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  •  Brendan Bossard's picture
    Brendan Bossard
    Posted: Wed, 06/08/2016 11:32 pm

    @Grasp at the heel:  I agree with you.  I meant only to refer to perceptions, which, as you know, do not necessarily reflect reality.

  • Grasp at heel
    Posted: Wed, 06/08/2016 11:32 pm

    I do not  think he is white washing anything, just calling for something productive. At this point all Roots, and productions like it, are doing is beating a dead horse. In my opinion not unlike Gibson's The Passion Film

  •  Brendan Bossard's picture
    Brendan Bossard
    Posted: Wed, 06/08/2016 11:32 pm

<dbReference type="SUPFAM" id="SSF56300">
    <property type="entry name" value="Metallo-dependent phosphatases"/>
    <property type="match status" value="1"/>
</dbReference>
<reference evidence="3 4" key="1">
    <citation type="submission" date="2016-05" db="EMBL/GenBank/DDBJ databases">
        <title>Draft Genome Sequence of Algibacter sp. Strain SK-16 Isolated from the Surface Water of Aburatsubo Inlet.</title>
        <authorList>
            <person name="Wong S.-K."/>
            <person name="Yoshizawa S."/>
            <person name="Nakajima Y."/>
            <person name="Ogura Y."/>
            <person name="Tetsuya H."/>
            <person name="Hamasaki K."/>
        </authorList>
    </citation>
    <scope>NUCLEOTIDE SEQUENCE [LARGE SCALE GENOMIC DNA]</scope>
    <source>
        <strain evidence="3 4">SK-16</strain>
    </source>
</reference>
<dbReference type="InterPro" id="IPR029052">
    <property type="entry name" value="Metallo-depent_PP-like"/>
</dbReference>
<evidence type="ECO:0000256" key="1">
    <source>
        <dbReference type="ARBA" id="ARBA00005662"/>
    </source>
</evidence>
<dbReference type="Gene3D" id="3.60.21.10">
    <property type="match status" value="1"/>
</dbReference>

I believe that there is tension where there need not be in this aspect of our national history.  I say need not be, not because there is nothing there, but because there are those who constantly muddy the waters in order to keep us from seeing what the truth really is.  (I cite Ferguson as a recent example.)  I believe that Satan is behind all of this.  So while I understand and accept this column for the truth in it, I can also see how someone may see it as an attempt by a white man to white-wash (no pun intended) our history.We need reconciliation.  The first step to reconciliation is a clear understanding of the truth.  So I believe that continued research and publication of this aspect of our history--and, by the way, the history of our relations with the Indians--is very important.  But it needs to be done with clear eyes and honest hearts.  White people need to understand that dismissing what Blacks say they experience, or trying to redirect their efforts as this column does, just leads to more frustration in the belief that we do not want to hear them.  But Black people need to understand that excusing any wrong done toward a White person in the name of payback, or "understanding" the source of violence while not doing anything about it, also leads to more frustration.  We all need to listen quickly, speak slowly, and take action alongside each other, not in opposition to each other.